May 18th, 2009
Mastery of WipEout demands the player become acquainted with the game’s beautiful formation of archs, curls and bends. Track design that accentuates curvature, curvature that’s as pleasant as the well rounded assets of a shapely women; WipEout‘s design converges at elegance.
Track design is the strongest embodiment of WipEout‘s womanly feel. It narrows and widens with the inhaling and exhaling of the game’s cleanly chaotic atmosphere. Security railings are removed, opening up space before large descents into hard crooks that loosen after the transition. Bends tighten following moments where there is visible air between the pod-like crafts, breathing in and hardening the friction between vehicles. The in and outwardly shifting design is a catalyst for the vicious confrontations that only escalate on higher speed classes. Tracks are a construction of sequentially well timed hoop jumping obstacles that train you to breathe in time with the momentum of each track, handling each curve with precision. WipEout heightens the affinity between player and race by employing an firm gravity between craft and track that bobbles with the waves of ascents and descents in the track. When I shared lunch with Daniel Purvis from Graffiti Gamer he described this game as though being strapped to the front of a rocket. It’s the gravity to the track then that makes you feel pinned down to earth, held close to the track and its design. Your craft is raised but at the same time bolted down, hovering just above the ground, ensuring that turning never feels slippery as you direct the craft like a canoe, using the back to steer the nose of the vehicle. The bind, holds you tightly to the track and never allows you to skip any part of the training course of opportunities to tackle a rounded corner. It’s as though the whole game is centred around tackling these womanly curves. The difficulty too enforces this by demanding a mastery set by the game’s tough series of grids. And with each of the four speed classes, the way you manage each curve changes based on the point on the difficulty continuum. This itself is the whole game; maneuvering curves in a series of training drills and then doing it again with modest reassessment on higher speeds.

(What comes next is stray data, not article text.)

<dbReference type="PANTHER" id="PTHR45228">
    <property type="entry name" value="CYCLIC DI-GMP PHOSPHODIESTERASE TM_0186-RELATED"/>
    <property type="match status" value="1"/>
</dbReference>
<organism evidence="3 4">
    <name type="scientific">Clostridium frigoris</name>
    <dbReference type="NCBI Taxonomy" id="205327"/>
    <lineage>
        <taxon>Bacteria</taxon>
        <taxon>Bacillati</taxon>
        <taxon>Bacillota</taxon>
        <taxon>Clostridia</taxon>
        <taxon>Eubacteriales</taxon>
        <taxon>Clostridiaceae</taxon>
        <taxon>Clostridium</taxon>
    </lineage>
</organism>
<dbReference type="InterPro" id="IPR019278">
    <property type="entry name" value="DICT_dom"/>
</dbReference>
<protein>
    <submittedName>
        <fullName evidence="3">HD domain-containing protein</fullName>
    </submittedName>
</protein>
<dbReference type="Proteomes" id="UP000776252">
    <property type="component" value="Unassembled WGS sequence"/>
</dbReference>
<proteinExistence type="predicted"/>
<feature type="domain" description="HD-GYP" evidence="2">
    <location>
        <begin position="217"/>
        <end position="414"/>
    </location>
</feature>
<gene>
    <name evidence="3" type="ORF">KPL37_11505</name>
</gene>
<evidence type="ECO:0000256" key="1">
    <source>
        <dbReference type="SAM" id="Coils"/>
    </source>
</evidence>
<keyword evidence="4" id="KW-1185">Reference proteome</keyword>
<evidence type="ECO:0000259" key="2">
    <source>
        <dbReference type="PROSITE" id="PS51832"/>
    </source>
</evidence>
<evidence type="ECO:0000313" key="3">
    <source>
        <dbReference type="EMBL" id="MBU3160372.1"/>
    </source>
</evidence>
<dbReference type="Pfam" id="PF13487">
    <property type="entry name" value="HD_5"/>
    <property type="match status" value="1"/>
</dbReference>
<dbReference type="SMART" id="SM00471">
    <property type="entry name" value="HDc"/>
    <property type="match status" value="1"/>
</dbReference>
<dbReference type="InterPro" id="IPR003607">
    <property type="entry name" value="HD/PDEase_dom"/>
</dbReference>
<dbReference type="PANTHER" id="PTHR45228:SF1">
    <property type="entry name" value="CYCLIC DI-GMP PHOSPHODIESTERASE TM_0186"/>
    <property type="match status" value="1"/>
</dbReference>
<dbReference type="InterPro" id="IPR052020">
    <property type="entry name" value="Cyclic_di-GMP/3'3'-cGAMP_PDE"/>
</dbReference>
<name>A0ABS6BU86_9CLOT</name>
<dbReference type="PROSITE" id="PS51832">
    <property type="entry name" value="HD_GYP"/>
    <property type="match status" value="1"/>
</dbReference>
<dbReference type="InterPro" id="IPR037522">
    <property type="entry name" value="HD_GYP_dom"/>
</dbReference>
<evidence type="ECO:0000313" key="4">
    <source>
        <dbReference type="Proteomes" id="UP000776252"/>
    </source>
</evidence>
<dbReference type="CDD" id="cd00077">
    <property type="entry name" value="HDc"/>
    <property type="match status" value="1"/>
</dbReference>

Graphic design is similarly slick. Special note must go out to the cute, shifty animations for each of the fictional in-game brands. The visual design of the brand iconography has clear inspirations from Asia with splashes of Japanese and companies for products of particular urban Asian reference including robots, noodle bars and energy drinks. The menu design is similarly serene and tidy. In game the same holds true; tidy, clean, futuristic. The colour selection and hues play again into the consistently feminine feel of the game, with light blues, greys and pinks overlayed with a slight grey tinge to create a plushy, “club” vibe. This is particularly true in the later tracks Ubermall and Sol2. WipEout loses the realistic shell in Zone mode, where the game pulsates with fruity colour and rich hues. It presents some of the most visually striking imagery I’ve ever seen, and springs to life with visualization of the background music.
The 9 track selection of favourite clubbing tunes should be familiar, even to those not immersed in the music and culture. I certainly recognised a good deal of them, surprisingly. It might have been Cam Shea who said that the WipEout series is essentially ‘Clubbing: The Game’ and like Purvis’ statement I think it’s quite true. The music is lifted straight from the scene, but so too is the atmosphere as I’ve outlined. The whole feminine side of WipEout shares much similarity with clubbing culture and can easily be pointed to as part of the source material of this series.
The game design accentuates womanly curves, the visuals textualize this metaphor with light colours, elegant architectural design, soft glows and an airy atmosphere, and lastly the sounds are a palette of the best from a woman populated culture. These design decisions not only create a womanly aesthetic, but also a womanly feel. The package is balanced in a way that feels poignantly feminine yet isn’t explicitly over gendered.